Cooking along the borderline
Onions are what? A vegetable? A spice? It's on the borderline between both.
Most fresh onions taste sharp and pungent. So one tends to take the milder ones for salads. However, the flavour mellows when you cook them. Actually, onions change their taste depending somewhat on whether you brown them in a pan or boil them in a pot. They seem to let their taste migrate to whatever food is next to them, be it meat, bread, other vegetables or herbs.
Since onions were found years before our time they have never stopped at any border. Today in every part of the world they are welcomed at the table. Start discovering ...
Small is beautiful
Onions are good healthy food. They are a rich source of nutrients, including vitamins, protein, and a lot of minerals. But no fat, no cholesterol, and they are low in calories. You can buy them in yellow-brown, red, or white, sometimes in green. And they come in various sizes, starting at one inch up to as big as a potato.
If you are not sure how to spice up your meal, just do what mankind has done for several hundred years all over the world: add some onion. Chop them in little pieces, slice them or blend them with herbs or garlic, so that all that's left is the taste – easily done without any tears by your Braun Multiquick 5 hand blender.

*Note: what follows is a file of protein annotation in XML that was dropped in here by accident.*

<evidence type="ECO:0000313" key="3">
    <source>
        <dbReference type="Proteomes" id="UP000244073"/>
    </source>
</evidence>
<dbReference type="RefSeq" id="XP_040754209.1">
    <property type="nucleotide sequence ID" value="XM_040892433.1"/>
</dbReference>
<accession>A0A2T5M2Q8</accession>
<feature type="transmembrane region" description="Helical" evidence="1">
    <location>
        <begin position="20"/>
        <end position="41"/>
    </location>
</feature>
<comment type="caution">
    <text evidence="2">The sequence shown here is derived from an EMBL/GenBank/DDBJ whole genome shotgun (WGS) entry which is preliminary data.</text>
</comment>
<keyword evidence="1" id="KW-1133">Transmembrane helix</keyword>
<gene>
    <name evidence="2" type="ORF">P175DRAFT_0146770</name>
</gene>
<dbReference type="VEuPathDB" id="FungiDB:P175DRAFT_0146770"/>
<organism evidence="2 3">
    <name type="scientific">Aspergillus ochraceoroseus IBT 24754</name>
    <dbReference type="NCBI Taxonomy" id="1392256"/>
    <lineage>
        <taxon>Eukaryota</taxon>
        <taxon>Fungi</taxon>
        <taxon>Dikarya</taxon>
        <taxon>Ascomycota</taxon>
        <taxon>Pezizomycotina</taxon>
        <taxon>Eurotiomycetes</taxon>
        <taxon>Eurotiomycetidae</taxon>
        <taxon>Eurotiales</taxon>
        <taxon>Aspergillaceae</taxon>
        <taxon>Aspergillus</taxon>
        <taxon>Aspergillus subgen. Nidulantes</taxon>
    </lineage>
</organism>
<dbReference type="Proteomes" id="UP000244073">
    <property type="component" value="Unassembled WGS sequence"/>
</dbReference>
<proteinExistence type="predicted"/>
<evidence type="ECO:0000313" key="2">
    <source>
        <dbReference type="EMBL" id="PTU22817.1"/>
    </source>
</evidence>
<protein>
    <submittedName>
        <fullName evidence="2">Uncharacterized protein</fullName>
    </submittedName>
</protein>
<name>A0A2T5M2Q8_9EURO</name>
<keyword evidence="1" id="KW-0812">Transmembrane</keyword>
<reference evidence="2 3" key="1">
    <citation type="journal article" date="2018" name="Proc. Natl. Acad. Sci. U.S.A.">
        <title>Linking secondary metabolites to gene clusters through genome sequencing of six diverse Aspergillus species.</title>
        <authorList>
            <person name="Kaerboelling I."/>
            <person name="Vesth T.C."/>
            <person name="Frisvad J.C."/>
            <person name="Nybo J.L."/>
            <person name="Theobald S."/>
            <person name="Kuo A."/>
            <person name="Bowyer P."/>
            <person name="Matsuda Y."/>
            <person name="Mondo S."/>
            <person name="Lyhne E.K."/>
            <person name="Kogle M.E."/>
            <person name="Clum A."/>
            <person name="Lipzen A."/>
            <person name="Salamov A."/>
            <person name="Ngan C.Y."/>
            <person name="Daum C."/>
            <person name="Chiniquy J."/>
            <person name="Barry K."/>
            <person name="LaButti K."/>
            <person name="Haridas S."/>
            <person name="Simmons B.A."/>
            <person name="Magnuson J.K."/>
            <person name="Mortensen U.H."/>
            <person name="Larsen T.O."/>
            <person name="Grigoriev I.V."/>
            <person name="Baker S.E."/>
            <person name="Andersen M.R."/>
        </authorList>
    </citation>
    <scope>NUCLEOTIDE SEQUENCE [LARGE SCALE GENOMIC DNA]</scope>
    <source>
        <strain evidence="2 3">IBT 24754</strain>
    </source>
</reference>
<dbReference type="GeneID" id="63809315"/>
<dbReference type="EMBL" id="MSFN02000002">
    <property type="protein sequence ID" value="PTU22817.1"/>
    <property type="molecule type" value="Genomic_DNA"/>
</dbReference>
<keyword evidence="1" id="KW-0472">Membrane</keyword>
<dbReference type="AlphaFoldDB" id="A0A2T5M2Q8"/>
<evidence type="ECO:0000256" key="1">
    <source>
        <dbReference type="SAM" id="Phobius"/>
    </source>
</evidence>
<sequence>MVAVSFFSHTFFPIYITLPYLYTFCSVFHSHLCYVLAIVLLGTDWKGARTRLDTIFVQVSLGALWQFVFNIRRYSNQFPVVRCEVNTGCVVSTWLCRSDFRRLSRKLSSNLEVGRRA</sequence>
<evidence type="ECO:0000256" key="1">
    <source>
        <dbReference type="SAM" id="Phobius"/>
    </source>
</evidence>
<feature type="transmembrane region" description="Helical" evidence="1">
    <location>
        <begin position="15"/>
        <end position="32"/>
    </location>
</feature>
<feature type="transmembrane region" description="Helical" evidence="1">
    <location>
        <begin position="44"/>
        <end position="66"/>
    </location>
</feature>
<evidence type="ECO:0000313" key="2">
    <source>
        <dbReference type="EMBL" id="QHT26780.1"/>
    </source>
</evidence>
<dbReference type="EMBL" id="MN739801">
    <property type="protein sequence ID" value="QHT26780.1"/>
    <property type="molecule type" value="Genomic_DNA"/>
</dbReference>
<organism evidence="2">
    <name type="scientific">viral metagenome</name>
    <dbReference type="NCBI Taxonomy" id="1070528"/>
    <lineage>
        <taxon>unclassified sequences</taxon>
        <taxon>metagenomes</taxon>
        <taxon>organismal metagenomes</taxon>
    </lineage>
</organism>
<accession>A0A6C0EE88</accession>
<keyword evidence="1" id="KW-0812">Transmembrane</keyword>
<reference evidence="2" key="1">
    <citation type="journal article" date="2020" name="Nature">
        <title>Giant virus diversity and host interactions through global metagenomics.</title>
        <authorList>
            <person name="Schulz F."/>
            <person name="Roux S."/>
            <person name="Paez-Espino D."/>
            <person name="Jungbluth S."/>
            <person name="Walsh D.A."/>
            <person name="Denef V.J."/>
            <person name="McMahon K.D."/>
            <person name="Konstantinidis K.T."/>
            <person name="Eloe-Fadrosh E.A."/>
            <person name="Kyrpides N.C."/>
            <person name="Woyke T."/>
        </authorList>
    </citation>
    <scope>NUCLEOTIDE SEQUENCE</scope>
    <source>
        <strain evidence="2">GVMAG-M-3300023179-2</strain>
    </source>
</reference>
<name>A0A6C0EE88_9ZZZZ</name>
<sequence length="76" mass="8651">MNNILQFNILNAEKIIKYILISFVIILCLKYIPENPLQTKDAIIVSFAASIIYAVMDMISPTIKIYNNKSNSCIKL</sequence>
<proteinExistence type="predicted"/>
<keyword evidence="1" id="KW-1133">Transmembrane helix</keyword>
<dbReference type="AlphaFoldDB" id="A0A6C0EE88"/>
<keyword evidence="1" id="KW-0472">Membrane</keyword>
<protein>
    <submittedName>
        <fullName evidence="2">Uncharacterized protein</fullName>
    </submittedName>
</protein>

Invent your free-style Guacamole
If you have an avocado, some tomatoes and maybe some yogurt to hand, you might combine them for a salsa dip. Add a drop of lemon juice, an onion, spices (coriander goes nicely with that), pepper it up if you like - you will surely find a way that's your way to Mexico.
At least your Braun Multiquick 5 hand blender will clear the way when you put all the stuff into the chopping attachment. You don't like Mexico? Then head towards India and perform a chutney.
You can build pyramids on onions
The old Egyptians consumed tons of onions. The workers who built the pyramids even accepted them as payment. In a collection of 35 Babylonian recipes onions appear in almost every recipe, usually mashed and stirred into foods.
In ancient Greece, athletes ate lots of onions to lighten the balance of blood. In the Middle Ages people sometimes would pay for their rent with onions and doctors were known to prescribe onions to cure several pains, for instance hair loss and headaches.